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February 4, 2011   No Comments

Lake Tekapo

Our last major destination in New Zealand was Lake Tekapo, the lake right next to Lake Pukaki.

The day, unlike the last few, started out grey, threatening rain the entire morning.

After a quick lesbian-saves-the-day moment when we changed the tire of a stranded German student, we hit the road, out around Pukaki.  In the mist, the blue of the lake melted into the skyline.

The water was tempting.  Really, really tempting.  Bouncing like a little kid, I kept asking when we could go for a swim.  Krista’s good sense and the cloudy skies kept me from throwing myself in from the side of the road.

The mountains were gorgeous, the water was unearthly, and the lupine were overwhelming.  As we drove closer to Tekapo, the lupine fields increased in frequency and size.  We’d seen the flowers throughout the trip.  Every time we saw them, they seemed more intense.  We found ourselves on the side of the road on countless occasions, Krista snapping away and me collecting seed pods.

We arrived at the lake late in the day.  W took a quick spin around the town, located some gluten-free pizza and filled our propane tank.  Our night at Lake Tekapo was a rough one.  Although we were able to find a secluded place to bathe in the lake, we were challenged mightily when it came to finding a place to sleep.

The Department of Conservation campsites, which had been so good to us for two weeks were nowhere to be found in the Lake Tekapo area.  On the suggestion of a shopkeeper, we headed to a nearby lake to check out a pay-to-play campsite.  We ended up doing no more than a drive-by.  The boarded up trailers and vacant weekend homes weren’t encouraging.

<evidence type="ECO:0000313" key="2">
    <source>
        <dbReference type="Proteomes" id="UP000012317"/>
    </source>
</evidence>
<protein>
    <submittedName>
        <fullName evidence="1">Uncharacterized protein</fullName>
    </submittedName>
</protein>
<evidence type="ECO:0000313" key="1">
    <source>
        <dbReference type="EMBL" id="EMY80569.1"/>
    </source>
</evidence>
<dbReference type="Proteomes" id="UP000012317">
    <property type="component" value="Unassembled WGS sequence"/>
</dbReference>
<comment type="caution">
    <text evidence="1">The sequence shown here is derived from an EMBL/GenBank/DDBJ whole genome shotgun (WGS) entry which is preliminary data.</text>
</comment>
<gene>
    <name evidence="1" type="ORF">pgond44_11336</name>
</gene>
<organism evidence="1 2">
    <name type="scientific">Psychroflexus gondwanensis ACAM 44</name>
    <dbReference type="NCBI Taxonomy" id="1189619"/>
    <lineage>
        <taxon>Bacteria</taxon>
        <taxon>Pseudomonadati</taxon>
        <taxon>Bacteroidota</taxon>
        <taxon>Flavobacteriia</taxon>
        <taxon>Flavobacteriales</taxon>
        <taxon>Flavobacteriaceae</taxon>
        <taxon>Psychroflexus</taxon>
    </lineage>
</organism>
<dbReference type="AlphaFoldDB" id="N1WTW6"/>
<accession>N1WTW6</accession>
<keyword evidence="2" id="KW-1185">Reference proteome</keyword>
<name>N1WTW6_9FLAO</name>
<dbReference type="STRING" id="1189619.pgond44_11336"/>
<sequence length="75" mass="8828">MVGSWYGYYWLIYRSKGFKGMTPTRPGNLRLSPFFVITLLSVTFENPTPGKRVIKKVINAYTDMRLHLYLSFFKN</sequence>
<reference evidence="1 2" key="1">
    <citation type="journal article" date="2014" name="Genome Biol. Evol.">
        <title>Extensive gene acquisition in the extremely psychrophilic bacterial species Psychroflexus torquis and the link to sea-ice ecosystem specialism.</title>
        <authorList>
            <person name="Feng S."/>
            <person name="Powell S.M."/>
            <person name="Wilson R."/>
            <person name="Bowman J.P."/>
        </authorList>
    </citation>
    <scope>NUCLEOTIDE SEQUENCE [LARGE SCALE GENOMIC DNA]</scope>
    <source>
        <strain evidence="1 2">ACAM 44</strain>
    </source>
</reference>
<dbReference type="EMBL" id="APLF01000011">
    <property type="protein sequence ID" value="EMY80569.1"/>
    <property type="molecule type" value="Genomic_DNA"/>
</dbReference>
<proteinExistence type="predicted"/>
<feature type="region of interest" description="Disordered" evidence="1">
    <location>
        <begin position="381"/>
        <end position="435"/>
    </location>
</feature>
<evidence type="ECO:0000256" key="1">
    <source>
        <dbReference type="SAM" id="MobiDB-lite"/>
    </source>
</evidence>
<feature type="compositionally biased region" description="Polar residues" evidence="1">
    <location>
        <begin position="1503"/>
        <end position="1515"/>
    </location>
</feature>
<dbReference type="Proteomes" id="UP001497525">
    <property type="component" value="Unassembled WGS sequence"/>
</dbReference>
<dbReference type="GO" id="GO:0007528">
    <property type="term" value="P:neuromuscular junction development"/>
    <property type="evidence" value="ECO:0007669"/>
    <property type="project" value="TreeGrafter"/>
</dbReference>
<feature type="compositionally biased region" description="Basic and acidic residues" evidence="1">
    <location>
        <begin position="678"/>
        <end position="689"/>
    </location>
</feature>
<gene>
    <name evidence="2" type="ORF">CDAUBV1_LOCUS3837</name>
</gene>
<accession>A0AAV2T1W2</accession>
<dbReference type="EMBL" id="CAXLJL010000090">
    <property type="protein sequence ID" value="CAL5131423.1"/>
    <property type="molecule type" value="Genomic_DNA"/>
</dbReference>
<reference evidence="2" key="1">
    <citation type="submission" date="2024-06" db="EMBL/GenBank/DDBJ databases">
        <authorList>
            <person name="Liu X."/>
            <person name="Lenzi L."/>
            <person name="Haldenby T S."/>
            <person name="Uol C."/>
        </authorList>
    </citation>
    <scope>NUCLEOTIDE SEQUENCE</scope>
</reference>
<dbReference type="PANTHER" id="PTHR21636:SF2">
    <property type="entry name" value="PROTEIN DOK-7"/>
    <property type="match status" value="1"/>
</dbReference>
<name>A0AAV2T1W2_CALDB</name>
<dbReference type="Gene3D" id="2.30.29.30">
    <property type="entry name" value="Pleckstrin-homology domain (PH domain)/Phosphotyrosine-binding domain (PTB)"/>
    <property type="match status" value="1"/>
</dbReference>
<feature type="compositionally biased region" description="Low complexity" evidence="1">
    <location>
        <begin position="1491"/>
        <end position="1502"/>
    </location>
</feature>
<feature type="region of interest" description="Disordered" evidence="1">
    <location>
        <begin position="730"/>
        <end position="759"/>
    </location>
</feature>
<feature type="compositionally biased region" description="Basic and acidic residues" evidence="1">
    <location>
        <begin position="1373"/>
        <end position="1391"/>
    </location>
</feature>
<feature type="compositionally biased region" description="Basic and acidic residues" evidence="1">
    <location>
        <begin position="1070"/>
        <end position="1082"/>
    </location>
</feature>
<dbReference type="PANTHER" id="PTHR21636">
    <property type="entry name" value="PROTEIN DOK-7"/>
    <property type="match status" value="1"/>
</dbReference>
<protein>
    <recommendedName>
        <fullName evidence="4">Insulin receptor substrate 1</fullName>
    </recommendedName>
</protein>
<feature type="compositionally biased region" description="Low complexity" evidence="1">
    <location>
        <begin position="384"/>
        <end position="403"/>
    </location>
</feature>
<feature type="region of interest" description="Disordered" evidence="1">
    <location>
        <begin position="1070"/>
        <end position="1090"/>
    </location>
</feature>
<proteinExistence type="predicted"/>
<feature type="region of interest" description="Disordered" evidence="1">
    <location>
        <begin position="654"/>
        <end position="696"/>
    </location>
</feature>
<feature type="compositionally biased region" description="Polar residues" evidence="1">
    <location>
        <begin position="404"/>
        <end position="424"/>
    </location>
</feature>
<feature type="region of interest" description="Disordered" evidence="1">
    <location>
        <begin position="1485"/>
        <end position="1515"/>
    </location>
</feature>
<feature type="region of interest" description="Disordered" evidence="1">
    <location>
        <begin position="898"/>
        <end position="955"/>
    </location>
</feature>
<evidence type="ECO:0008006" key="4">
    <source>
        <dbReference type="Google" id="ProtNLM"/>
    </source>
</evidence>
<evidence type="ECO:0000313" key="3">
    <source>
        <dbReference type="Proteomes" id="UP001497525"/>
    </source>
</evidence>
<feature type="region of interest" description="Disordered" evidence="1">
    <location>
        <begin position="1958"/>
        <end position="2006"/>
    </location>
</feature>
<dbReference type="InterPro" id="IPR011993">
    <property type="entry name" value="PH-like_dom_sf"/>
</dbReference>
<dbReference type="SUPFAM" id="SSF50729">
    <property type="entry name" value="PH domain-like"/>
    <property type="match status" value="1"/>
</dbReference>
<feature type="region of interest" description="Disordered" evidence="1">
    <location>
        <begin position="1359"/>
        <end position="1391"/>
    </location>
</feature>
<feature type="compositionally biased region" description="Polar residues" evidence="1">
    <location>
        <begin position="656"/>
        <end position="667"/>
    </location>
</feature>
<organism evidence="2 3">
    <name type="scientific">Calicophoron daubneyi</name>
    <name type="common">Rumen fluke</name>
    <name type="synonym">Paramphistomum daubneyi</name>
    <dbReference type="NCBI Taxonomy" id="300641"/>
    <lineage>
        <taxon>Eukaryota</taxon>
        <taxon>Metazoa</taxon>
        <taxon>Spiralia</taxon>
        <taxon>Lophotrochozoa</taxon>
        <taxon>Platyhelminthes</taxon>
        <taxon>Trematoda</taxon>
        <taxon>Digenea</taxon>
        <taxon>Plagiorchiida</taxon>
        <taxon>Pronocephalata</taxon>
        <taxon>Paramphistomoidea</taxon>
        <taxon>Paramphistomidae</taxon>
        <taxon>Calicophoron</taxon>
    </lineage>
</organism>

Next, we drove around the other side of Tekapo, headed toward an off-season ski  resort, and hoping to repeat our experience at Cardrona.

Instead, we were met with nearly unnavigable gravel roads, and no sign of a place to camp.

Eventually, we found a nook.  A tiny gravel pit dug into the hill below the road.  We parked next to the solo evergreen tree, towering 20 feet in the air.  We thought this would be the most protected location for us, until about 2AM, when the wind, howling across the lake, and shaking our van, threatened to take the tree down.

Several van moves later, we found a level spot approximately 20 feet away from the tree, facing into the wind.  After that, the rest of the night was tolerable.  We were able to sleep, unafraid of being crushed in our sleep.

Lake Tekapo is best known for its chapel.  The Church of the Good Shepherd sits on the lake’s shore, giving the congregation an amazing view.

We spent a bit of time in the chapel and on the shores, inhaling the delicate honey smell of the lupine, and admiring the working dog memorial.

We ended our  trip to Lake Tekapo at the Mount John University Observatory, high above the lake, the town and the valley.  High, meant windy, however.  Even the sheep were huddled and sheltering from the cold.

Leaving our aliens in the car, we walked around the campus.

Up above, we were treated to a panoramic look at the area.  We had a side-by-side comparison of lakes fed by glaciers and those not.  We had a view of vast lupine fields.  We had a view of the distant mountains.